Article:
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Developing on Coral

Running Coral for development is very similar to installing Coral via Source as described in our Getting Started guide.

Coral requires NodeJS ^12.20, we recommend using nvm to help manage node versions: https://github.com/creationix/nvm.

# Clone and cd into the Coral directory.git clone https://github.com/coralproject/talk.gitcd talk
# Install dependencies.npm install

Running Coral with default settings assumes that you have:

  • MongoDB ^4.2 running on 127.0.0.1:27017
  • Redis ^3.2 running on 127.0.0.1:6379

If you don't already have these databases running, you can execute the following assuming you have Docker installed on your local machine:

docker run -d -p 27017:27017 --restart always --name mongo mongo:4.2docker run -d -p 6379:6379 --restart always --name redis redis:3.2

We recommend installing watchman for better watch performance.

# On macOS, you can run the following with Homebrew.brew install watchman

Then start Coral in development mode with:

# Run the server in development mode in order to facilitate auto-restarting and# rebuilding when file changes are detected. This might take a while to fully# run.npm run watch

When the client code has been built, navigate to http://localhost:8080/install to start the installation wizard.

To see the comment stream goto http://localhost:8080/.

To run linting and tests use the following commands:

# Run the linters.npm run lint
# Run our unit and integration tests.npm run test

Email#

To test out the email sending functionality, you can run inbucket which provides a test SMTP server that can visualize emails in the browser:

docker run -d --name inbucket --restart always -p 2500:2500 -p 9001:9000 inbucket/inbucket

You can then configure the email server on Coral by setting the email settings in Configure -> Email in the admin:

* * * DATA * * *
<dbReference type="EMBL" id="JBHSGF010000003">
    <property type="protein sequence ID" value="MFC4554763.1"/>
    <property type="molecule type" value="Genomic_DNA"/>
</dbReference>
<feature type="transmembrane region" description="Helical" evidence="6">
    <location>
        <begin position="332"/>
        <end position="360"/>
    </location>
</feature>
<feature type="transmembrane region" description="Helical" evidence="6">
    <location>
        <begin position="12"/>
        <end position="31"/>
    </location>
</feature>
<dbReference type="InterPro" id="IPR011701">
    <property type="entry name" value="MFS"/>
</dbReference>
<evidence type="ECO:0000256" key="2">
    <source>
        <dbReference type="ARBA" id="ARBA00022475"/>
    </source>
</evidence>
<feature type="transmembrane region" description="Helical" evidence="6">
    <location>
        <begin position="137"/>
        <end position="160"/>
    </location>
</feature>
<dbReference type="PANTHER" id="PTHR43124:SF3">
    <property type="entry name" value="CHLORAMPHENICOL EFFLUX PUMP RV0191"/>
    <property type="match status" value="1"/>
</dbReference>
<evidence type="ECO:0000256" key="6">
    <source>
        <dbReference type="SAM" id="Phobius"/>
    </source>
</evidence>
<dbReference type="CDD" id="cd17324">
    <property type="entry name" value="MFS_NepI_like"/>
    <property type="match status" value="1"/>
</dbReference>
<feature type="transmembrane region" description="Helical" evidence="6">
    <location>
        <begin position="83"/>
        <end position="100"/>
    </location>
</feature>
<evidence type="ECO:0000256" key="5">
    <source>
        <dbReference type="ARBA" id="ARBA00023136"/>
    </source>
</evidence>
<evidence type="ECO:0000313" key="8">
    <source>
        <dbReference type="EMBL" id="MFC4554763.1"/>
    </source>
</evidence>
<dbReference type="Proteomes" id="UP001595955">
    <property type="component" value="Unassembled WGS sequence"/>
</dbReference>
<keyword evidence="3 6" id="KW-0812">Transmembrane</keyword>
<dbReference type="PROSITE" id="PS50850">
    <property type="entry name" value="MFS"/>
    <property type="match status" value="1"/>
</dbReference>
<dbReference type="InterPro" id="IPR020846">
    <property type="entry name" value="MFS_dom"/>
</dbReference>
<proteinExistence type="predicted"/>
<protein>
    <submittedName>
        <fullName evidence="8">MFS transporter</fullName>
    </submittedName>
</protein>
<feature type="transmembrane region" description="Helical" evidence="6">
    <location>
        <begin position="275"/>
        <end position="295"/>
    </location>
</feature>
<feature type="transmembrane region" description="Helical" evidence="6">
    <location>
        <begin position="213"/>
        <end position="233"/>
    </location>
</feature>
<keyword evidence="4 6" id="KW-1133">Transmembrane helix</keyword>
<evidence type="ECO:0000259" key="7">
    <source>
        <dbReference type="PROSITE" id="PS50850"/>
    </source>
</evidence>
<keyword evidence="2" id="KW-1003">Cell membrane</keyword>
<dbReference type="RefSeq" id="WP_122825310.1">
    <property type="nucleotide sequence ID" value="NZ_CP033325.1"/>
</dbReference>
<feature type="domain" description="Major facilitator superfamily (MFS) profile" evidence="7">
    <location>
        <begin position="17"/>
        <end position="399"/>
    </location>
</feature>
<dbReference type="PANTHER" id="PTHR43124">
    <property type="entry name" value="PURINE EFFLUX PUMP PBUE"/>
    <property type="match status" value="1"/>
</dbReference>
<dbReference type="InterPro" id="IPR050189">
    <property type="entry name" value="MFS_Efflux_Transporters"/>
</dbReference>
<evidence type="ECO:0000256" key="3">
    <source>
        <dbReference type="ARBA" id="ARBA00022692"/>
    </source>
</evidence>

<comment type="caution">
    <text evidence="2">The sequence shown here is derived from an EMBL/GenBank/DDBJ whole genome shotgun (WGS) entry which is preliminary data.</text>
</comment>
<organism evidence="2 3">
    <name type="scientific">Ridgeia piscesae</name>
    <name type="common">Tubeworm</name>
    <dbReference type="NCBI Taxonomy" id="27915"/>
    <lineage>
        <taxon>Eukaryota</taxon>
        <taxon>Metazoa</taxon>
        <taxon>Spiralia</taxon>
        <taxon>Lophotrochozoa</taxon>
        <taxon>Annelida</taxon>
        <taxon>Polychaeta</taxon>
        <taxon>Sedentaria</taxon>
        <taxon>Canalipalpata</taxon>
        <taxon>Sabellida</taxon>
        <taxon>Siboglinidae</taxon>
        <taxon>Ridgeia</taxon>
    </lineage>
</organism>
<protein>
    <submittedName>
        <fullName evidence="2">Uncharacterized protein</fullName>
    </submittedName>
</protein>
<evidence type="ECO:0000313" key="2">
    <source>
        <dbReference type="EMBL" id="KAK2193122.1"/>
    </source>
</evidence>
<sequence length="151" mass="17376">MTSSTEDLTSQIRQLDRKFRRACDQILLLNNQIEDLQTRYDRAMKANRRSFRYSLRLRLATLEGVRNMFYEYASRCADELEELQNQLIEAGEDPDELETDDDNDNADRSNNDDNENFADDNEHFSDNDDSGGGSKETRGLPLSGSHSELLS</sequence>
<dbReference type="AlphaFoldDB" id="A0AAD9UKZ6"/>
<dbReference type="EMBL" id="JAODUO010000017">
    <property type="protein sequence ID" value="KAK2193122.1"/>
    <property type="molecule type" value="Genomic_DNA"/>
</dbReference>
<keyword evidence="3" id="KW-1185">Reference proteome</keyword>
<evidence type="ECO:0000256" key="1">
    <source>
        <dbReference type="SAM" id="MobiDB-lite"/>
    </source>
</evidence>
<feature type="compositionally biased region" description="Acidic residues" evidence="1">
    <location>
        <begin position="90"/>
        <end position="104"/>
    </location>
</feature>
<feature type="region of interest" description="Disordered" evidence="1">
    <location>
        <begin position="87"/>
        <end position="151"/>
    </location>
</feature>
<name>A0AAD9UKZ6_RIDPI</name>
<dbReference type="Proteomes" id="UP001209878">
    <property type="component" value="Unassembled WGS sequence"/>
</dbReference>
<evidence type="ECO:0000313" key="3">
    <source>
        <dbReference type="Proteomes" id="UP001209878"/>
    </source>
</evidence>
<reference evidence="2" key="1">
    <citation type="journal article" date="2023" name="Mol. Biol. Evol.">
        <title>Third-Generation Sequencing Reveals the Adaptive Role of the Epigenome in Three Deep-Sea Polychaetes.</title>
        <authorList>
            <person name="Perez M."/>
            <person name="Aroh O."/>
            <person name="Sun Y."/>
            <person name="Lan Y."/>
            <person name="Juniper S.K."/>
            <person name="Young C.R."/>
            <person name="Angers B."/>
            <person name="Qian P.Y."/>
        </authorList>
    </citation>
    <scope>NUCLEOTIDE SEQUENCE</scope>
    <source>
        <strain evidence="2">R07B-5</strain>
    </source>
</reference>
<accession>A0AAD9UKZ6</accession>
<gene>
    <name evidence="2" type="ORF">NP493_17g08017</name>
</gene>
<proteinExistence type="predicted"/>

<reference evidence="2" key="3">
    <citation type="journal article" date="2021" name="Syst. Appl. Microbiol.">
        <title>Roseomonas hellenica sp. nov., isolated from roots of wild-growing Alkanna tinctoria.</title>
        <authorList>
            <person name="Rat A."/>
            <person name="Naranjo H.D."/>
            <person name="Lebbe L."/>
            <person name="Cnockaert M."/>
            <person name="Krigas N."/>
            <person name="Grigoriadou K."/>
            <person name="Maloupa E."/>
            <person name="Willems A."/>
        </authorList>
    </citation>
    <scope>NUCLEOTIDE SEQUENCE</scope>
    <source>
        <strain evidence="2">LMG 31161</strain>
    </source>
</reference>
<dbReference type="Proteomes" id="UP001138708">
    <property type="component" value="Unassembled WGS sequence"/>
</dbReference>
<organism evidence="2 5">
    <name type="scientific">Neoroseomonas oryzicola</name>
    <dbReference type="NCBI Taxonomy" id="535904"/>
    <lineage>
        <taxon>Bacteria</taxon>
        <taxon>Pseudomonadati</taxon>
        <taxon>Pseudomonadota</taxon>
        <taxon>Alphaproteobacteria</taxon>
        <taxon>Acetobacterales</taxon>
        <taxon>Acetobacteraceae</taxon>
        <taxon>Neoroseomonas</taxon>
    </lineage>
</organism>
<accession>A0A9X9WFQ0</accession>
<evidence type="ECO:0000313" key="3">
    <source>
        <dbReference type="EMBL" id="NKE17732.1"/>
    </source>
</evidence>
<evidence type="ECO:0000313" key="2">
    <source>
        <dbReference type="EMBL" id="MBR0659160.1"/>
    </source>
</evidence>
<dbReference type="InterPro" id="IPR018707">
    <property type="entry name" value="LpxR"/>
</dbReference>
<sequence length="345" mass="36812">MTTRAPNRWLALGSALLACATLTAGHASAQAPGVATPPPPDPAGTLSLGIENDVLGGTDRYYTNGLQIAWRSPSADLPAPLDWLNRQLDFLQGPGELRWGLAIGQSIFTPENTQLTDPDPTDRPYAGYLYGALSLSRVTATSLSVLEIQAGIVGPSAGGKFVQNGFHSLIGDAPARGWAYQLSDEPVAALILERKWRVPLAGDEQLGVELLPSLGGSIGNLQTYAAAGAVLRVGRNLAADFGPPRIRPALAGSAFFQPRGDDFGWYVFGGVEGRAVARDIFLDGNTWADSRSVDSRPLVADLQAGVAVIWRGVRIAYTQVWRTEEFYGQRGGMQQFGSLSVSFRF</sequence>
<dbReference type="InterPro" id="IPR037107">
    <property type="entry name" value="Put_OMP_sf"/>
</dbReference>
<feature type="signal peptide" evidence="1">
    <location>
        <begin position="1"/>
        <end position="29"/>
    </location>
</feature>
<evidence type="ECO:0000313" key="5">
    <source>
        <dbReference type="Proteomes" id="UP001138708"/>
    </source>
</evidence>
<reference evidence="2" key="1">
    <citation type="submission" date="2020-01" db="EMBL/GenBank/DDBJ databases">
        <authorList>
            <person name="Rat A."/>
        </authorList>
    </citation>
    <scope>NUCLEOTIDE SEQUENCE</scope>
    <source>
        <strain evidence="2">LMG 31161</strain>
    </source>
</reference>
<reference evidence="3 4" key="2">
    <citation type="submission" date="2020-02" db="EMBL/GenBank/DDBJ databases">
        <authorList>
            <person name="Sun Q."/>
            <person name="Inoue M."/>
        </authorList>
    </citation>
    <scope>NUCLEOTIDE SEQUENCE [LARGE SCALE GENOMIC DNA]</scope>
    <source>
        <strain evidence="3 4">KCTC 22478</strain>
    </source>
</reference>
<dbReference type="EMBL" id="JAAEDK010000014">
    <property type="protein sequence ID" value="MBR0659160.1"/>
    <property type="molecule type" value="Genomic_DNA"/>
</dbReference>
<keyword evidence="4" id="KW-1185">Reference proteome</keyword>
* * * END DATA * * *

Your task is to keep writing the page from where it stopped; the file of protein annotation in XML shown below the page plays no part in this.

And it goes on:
FieldValue
From Addresscommunity@test.com
SecureNo
Hostlocalhost
Port2500
AuthenticationNo

Navigate to http://localhost:9001, click the "Monitor" tab. New emails received on this screen.

Contributing#

To get started contributing, check out our Contribution Guidelines.

Contributing a Translation#

We’re so proud to have received submissions from a lot of 3rd party contributors translating Coral into their own languages.

You can see what languages Coral currently supports here: https://github.com/coralproject/talk/tree/main/src/locales

Coral uses the fluent library and store our translations in FTL files in src/locales/ and src/core/server/locales/.

Strings are added or removed from localization bundles in the translation files as needed. Strings MUST NOT be changed after they've been committed and pushed to main. Changing a string requires creating a new ID with a new name (preferably descriptive instead of incremented) and deletion of the obsolete ID. It's often useful to add a comment above the string with info about how and where the string is used.

Once a language has enough coverage, it should be added to src/core/common/helpers/i18n/locales.ts.

The Perspective API also supports comments in specific languages. When the language is supported in Coral and supported by the Perspective API, the language should be added to the language map in src/core/server/services/comments/pipeline/phases/toxic.ts.

To assist with the translation process, we have a script that is based on the work by @cristiandean in https://github.com/coralproject/talk/pull/2949 that will detect missing, new, or changed translation keys for the specified language. You can use this with:

# usage: ./scripts/i18n/validate.ts <locale>./scripts/i18n/validate.ts pt-BR